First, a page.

Are Clients Balking At Paying Film/Processing Costs?

Discussion in '35mm Cameras' started by jeremy, Mar 23, 2007.

  1. jeremy

    jeremy Guest

    Now that so many pros have migrated to digital workflow, are clients balking
    at paying film and processing costs to those professional photographers that
    continue to shoot on film?

    Do you even itemize those line items separately, or just present one
    combined bill?

    Take, for example, weddings: do the digital guys mention the advantage of
    not having to charge for film? I would think that could be a selling point
    in situations where large numbers of images are captured.
    jeremy, Mar 23, 2007
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  2. jeremy

    Mike Guest

    Do you itemize post production costs or how about a pro-rated amount to
    cover the cost of the digital camera, how about software costs? There are
    other costs aside from processing.
    Mike, Mar 23, 2007
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  3. jeremy

    TheDave© Guest

    If I were a client, I would balk at separate processing costs,
    absolutely. It wouldn't matter if it were 1967 or 2007. It's all part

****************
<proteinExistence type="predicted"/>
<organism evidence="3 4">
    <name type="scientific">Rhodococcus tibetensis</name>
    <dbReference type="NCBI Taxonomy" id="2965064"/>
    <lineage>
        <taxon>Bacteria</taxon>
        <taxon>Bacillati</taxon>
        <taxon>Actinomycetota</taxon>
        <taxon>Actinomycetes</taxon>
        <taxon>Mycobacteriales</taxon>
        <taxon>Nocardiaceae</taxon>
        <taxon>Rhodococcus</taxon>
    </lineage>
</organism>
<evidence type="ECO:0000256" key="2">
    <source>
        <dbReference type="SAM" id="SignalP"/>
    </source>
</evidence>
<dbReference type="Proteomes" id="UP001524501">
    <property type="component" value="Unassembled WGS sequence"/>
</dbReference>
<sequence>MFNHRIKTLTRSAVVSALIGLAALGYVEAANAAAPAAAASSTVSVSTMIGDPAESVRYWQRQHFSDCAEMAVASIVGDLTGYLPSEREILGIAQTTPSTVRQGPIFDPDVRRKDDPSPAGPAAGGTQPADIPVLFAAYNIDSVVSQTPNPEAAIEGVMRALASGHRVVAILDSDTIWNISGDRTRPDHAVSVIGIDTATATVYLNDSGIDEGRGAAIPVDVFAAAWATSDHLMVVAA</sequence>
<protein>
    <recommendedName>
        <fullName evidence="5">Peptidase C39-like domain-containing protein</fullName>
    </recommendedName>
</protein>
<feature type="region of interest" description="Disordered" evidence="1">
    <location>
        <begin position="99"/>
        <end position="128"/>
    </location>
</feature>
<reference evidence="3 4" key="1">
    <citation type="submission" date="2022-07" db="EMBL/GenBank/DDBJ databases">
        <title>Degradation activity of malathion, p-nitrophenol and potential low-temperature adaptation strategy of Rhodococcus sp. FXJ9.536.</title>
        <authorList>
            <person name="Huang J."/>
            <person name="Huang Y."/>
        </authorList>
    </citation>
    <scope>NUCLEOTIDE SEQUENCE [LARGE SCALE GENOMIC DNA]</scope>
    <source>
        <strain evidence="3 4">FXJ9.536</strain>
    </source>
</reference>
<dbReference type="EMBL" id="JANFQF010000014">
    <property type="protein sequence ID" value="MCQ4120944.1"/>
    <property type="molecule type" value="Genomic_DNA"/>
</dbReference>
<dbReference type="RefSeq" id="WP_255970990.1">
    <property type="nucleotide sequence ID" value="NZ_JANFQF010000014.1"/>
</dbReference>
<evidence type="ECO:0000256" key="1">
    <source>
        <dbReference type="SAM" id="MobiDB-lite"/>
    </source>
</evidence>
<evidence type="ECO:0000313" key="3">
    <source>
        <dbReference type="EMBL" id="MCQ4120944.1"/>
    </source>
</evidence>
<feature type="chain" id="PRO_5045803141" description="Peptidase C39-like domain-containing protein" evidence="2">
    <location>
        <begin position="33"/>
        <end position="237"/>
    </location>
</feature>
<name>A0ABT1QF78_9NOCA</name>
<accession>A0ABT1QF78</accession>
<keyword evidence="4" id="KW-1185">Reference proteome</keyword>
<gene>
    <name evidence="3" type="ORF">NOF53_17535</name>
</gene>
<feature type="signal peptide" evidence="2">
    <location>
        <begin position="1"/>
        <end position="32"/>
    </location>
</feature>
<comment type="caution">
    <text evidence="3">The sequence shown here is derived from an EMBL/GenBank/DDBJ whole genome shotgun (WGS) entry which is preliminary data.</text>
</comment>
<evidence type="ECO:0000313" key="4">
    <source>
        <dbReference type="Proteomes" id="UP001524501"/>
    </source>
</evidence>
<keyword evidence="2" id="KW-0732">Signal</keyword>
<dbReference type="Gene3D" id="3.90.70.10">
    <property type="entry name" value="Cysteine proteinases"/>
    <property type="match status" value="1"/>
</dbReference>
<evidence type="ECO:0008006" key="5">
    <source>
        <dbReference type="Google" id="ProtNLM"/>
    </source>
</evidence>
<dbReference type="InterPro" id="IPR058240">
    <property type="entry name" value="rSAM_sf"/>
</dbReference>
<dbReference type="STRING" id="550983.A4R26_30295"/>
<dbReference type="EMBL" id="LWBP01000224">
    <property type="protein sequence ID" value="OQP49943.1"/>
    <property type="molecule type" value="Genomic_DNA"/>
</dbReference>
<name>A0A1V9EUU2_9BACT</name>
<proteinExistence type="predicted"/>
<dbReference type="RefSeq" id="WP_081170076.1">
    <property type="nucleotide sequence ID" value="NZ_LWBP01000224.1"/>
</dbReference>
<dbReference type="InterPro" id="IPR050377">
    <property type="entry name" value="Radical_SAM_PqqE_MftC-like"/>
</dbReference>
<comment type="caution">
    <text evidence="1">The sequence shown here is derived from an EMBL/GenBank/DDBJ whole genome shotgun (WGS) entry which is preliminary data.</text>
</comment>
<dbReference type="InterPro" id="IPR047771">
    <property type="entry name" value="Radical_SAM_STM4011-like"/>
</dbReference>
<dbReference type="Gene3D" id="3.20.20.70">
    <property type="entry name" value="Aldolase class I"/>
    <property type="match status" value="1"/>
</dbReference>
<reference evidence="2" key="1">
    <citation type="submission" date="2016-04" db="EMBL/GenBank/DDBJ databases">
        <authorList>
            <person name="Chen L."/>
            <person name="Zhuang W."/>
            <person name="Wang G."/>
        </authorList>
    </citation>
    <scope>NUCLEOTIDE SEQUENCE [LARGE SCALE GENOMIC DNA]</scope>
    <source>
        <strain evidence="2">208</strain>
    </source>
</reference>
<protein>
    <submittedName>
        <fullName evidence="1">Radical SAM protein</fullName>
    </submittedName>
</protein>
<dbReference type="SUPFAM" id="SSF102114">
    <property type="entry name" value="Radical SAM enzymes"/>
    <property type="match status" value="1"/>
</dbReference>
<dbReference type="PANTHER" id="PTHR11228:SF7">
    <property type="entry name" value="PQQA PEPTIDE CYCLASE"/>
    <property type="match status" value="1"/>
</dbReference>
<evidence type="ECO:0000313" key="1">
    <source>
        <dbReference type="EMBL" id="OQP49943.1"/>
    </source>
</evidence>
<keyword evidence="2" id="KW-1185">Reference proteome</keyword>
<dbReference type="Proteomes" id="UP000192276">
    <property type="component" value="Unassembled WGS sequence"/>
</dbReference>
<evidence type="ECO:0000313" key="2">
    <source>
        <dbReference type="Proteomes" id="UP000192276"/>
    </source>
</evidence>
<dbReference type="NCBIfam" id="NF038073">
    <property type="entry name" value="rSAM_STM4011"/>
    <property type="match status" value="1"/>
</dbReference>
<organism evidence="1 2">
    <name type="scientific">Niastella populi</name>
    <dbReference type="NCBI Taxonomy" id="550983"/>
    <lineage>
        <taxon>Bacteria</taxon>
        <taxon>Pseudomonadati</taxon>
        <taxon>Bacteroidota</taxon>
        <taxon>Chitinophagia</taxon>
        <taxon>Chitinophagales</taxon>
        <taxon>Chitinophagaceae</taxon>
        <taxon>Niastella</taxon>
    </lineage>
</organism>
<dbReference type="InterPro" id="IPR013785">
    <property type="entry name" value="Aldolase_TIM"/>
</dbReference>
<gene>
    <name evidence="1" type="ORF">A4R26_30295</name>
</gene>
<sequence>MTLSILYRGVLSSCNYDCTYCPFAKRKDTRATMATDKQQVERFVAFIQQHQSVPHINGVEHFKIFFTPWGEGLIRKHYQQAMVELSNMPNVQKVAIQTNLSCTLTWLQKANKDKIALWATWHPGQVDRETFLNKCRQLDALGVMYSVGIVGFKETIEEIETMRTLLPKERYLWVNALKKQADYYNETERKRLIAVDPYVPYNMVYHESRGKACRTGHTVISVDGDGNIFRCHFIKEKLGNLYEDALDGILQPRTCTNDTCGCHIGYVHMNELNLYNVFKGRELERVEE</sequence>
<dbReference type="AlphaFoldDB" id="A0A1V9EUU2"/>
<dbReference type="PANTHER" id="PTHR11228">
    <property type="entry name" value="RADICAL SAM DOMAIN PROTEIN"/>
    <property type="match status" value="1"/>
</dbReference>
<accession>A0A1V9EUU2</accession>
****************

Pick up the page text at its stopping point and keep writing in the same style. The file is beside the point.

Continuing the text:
of the overall process. Separate line items like that make me feel
    like the photographer was being dishonest by quoting me a low price
    just to get the business then padded their profit by adding extras
    after-the-fact. As a customer, it would make me feel lied to... taken
    advantage of. Quote me a price and be done with it.

    This is just my attitude, however, and is a general attitude. It's not
    restricted to just photography.
    TheDave©, Mar 23, 2007
  4. jeremy

    Skip Guest

    If I were to shoot film for a client, the cost of processing would be folded
    into the invoice, not itemized.
    As far as comparing cost of digital to film, we never do that. What we do
    comment on is that many of the few (if that doesn't sound like an oxymoron)
    film shooters still state a limit to the number of images they will take
    during an event. We point out that there is no limit to the number of
    images we take.
    Skip, Mar 24, 2007
  5. In comparison with the extra man hours behind a computer screen? I doubt
    they'd notice the difference.
    I wouldn't, unless the client explicitly asked for it.
    Instead of charging for film they charge for man hours...

    The only real advantage of using digital is speed. Instead of having to
    possibly wait days for your contact sheets you can have them in an hour or
    so from completing the shoot.
    Instead of having to wait days for custom work to be printed you can have it
    ready in a few hours.

    And you can charge for that speed...
    Jeroen Wenting, Mar 24, 2007
  6. jeremy

    Skip Guest

    Digital has more advantages than that.
    Skip, Mar 24, 2007
  7. jeremy

    Alan Browne Guest

    Most businesses want a "turnkey" result with a list of what is included
    that meets their needs. This may include one price for setups and NRE
    and another price structure for repeat items (prints in this case or
    other finished articles). They don't want to see "internals" very much
    as it has little influence on a business decision when you have several